They’ve been talking about making a Wonder Woman movie for quite a while, and it always seemed to crumble before getting much of anywhere, so it’s great to see this finally hit the big screen, and looking great.  Wonder Woman is an old enough comic that it does run the risk of looking corny, but the writers and actors did a great job of making it fit the modern aesthetic without losing its roots.  I loved Gal Godot in this, as one who is both formidable but often naive because she’s never been out in the world, she doesn’t know the world’s current customs, and she has literally never met a man before.  She makes allies through her tough and straightforward nature, and heads straight into a war zone to meet her destiny, and you can’t get much more big hero than that.  It was a great movie, great to see an action movie with a woman as lead, and I look forward to future Wonder Woman movies.


written by David Steffen

The Last Jedi is Episode VIII of the main number Star Wars series, picking up soon after the events of The Force Awakens, and with many of the same characters as well as some new ones.  Rey has just arrived at Luke Skywalker’s secluded hideout to ask for training.  The First Order has broken the New Republic, so that all that’s left of the republic is very limited resources and people, and the First Order has taken over rule of much of the inhabited planets.  Kylo Ren continues to be a main figurehead of the First Order, even as young and inexperienced as he is, and he answers to Supreme Leader Snoke, his Sith master.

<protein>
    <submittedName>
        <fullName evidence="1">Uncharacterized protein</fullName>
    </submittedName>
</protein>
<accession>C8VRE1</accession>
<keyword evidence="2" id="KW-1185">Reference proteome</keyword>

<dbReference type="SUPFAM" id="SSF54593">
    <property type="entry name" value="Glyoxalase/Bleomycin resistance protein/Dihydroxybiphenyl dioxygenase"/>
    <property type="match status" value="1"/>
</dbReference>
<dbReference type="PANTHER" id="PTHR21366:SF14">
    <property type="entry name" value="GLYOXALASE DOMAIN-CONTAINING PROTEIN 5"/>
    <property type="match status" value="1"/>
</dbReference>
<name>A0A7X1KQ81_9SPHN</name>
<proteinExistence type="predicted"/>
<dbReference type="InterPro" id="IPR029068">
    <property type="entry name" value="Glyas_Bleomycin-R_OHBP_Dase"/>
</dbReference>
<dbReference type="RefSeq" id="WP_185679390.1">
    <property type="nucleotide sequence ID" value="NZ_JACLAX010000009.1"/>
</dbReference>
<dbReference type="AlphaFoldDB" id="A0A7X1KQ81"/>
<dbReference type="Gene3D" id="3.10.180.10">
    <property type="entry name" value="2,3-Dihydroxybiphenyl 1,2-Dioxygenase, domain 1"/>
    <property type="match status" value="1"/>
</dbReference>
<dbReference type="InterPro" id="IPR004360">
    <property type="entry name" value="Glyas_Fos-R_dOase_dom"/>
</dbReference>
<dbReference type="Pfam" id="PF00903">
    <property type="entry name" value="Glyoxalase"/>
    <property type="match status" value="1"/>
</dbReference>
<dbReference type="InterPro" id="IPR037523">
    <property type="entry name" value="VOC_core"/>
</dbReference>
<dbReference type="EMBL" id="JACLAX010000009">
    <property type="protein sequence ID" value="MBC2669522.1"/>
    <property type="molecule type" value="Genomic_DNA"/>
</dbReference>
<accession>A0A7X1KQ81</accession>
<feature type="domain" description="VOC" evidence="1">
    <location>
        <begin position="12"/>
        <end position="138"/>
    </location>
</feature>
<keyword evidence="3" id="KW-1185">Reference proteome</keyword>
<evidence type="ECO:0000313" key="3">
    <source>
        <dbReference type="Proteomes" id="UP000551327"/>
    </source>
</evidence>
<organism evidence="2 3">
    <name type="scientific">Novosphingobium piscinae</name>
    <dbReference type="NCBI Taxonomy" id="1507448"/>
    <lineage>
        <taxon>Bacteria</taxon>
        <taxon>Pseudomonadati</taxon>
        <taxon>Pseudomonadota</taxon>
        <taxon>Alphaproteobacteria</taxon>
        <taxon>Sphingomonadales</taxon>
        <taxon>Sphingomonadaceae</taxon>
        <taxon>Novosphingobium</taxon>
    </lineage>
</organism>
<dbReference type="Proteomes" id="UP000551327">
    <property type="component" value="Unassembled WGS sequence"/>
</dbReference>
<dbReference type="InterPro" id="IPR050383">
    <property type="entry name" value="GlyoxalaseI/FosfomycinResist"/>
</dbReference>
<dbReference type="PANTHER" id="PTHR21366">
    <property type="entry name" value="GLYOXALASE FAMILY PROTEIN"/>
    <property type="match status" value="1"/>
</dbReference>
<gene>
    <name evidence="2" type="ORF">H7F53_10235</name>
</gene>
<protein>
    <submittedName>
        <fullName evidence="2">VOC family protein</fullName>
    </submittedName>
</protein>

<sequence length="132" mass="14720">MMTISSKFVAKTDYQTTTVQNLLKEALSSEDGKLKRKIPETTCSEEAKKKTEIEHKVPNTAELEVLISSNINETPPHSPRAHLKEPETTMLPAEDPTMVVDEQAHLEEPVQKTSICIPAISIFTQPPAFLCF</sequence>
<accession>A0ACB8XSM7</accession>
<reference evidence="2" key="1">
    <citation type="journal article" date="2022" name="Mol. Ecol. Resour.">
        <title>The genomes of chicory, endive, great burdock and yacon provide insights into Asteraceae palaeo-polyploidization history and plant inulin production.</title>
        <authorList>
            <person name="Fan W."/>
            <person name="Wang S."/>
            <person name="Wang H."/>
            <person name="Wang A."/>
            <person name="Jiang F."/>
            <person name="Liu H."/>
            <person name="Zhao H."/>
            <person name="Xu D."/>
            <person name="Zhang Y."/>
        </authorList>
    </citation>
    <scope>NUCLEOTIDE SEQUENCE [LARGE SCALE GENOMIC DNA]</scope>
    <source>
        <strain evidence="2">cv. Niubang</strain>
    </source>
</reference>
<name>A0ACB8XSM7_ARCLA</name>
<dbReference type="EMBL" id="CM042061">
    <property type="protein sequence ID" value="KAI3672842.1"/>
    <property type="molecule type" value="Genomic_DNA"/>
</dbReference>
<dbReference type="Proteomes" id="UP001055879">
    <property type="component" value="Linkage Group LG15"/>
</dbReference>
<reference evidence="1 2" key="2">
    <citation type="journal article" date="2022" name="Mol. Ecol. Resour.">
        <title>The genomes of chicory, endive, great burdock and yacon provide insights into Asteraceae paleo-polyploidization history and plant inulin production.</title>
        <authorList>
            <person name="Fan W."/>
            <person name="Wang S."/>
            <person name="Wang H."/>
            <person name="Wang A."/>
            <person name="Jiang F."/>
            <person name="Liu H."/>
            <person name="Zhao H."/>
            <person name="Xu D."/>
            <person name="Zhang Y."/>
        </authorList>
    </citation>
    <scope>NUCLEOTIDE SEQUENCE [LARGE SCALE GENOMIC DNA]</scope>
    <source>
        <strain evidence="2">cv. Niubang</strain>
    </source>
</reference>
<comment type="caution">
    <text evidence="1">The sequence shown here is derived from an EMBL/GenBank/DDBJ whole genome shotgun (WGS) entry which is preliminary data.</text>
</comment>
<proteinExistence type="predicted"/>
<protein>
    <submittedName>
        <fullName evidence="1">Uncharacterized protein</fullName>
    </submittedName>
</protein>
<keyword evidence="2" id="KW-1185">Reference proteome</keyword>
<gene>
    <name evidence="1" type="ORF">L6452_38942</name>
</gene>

I quite enjoyed this latest entry in the Star Wars series, probably one of my favorite installments yet, in large part because it builds on the fun and adventure and strong characters of the previous versions, but it plays with expectations in interesting ways.  We have all been trained by past movies to expect that certain plot elements will be present, and when they’re present they will invariably turn out a particular way.  I’m not terribly opposed that style, especially for a movie like Star Wars that’s primarily meant to be fun and exciting, but at the same time it is refreshing to have those expectations played with.  I loved what they did with the Rey/Luke interaction, there were lots of fun epic battles, I loved what they did with the Rey/Keylo interaction, and I particularly loved the new character Rose Tico, a rebel maintenance worker who befriends Finn.  It was great to see Leia back, even though I was waiting to see how they were going to handle the story given the death of Carrie Fisher.

One thing that surprised me was that it seemed like there was a lot more comedy in this volume than in previous movies in the series, which I found a pleasant surprise.

I have heard some people say they didn’t like the movie for this reason or for that reason, usually citing plausibility reasons.  You can like or dislike a movie for whatever reason you like, but I admit I find citing plausibility as a reason for disliking The Last Jedi.  The entire series is based on implausibilities.  Laser swords.  Planet-destroying weapons.  Fatal design flaws in planet-destroying weapons that could’ve been prevented with a vent cover or a 90-degree angle in a vent system.  The plausibility issues are a Star Wars tradition.  As long as there’s lots of good characters and action and fun, I’ll forgive a lot of plausibility issues.

I would highly recommend seeing the movie.